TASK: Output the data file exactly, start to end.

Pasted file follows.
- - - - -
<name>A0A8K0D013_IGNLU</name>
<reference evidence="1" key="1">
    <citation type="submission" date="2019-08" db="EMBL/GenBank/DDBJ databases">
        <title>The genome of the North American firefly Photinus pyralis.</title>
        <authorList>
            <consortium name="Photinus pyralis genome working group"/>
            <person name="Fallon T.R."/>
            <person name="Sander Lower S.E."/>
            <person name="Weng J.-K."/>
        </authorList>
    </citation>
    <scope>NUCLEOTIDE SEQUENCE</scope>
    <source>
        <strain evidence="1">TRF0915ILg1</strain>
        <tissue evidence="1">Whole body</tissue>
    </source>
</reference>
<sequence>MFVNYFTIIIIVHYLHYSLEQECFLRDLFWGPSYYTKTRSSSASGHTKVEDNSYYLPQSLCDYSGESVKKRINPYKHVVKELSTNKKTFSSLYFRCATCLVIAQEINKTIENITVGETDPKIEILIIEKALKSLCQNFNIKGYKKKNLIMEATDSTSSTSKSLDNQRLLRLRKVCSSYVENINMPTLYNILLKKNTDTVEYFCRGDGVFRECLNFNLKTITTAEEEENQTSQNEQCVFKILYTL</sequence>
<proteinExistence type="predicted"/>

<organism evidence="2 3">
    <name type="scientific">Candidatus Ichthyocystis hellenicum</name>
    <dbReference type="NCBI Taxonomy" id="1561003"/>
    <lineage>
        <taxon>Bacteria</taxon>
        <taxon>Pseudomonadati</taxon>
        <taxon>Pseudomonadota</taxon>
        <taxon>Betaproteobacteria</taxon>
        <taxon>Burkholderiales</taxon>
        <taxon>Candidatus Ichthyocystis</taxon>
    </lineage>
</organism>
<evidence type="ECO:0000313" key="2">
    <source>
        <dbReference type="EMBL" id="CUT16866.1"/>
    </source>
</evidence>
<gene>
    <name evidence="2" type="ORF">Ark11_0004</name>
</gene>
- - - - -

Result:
<name>A0A8K0D013_IGNLU</name>
<reference evidence="1" key="1">
    <citation type="submission" date="2019-08" db="EMBL/GenBank/DDBJ databases">
        <title>The genome of the North American firefly Photinus pyralis.</title>
        <authorList>
            <consortium name="Photinus pyralis genome working group"/>
            <person name="Fallon T.R."/>
            <person name="Sander Lower S.E."/>
            <person name="Weng J.-K."/>
        </authorList>
    </citation>
    <scope>NUCLEOTIDE SEQUENCE</scope>
    <source>
        <strain evidence="1">TRF0915ILg1</strain>
        <tissue evidence="1">Whole body</tissue>
    </source>
</reference>
<sequence>MFVNYFTIIIIVHYLHYSLEQECFLRDLFWGPSYYTKTRSSSASGHTKVEDNSYYLPQSLCDYSGESVKKRINPYKHVVKELSTNKKTFSSLYFRCATCLVIAQEINKTIENITVGETDPKIEILIIEKALKSLCQNFNIKGYKKKNLIMEATDSTSSTSKSLDNQRLLRLRKVCSSYVENINMPTLYNILLKKNTDTVEYFCRGDGVFRECLNFNLKTITTAEEEENQTSQNEQCVFKILYTL</sequence>
<proteinExistence type="predicted"/>

<organism evidence="2 3">
    <name type="scientific">Candidatus Ichthyocystis hellenicum</name>
    <dbReference type="NCBI Taxonomy" id="1561003"/>
    <lineage>
        <taxon>Bacteria</taxon>
        <taxon>Pseudomonadati</taxon>
        <taxon>Pseudomonadota</taxon>
        <taxon>Betaproteobacteria</taxon>
        <taxon>Burkholderiales</taxon>
        <taxon>Candidatus Ichthyocystis</taxon>
    </lineage>
</organism>
<evidence type="ECO:0000313" key="2">
    <source>
        <dbReference type="EMBL" id="CUT16866.1"/>
    </source>
</evidence>
<gene>
    <name evidence="2" type="ORF">Ark11_0004</name>
</gene>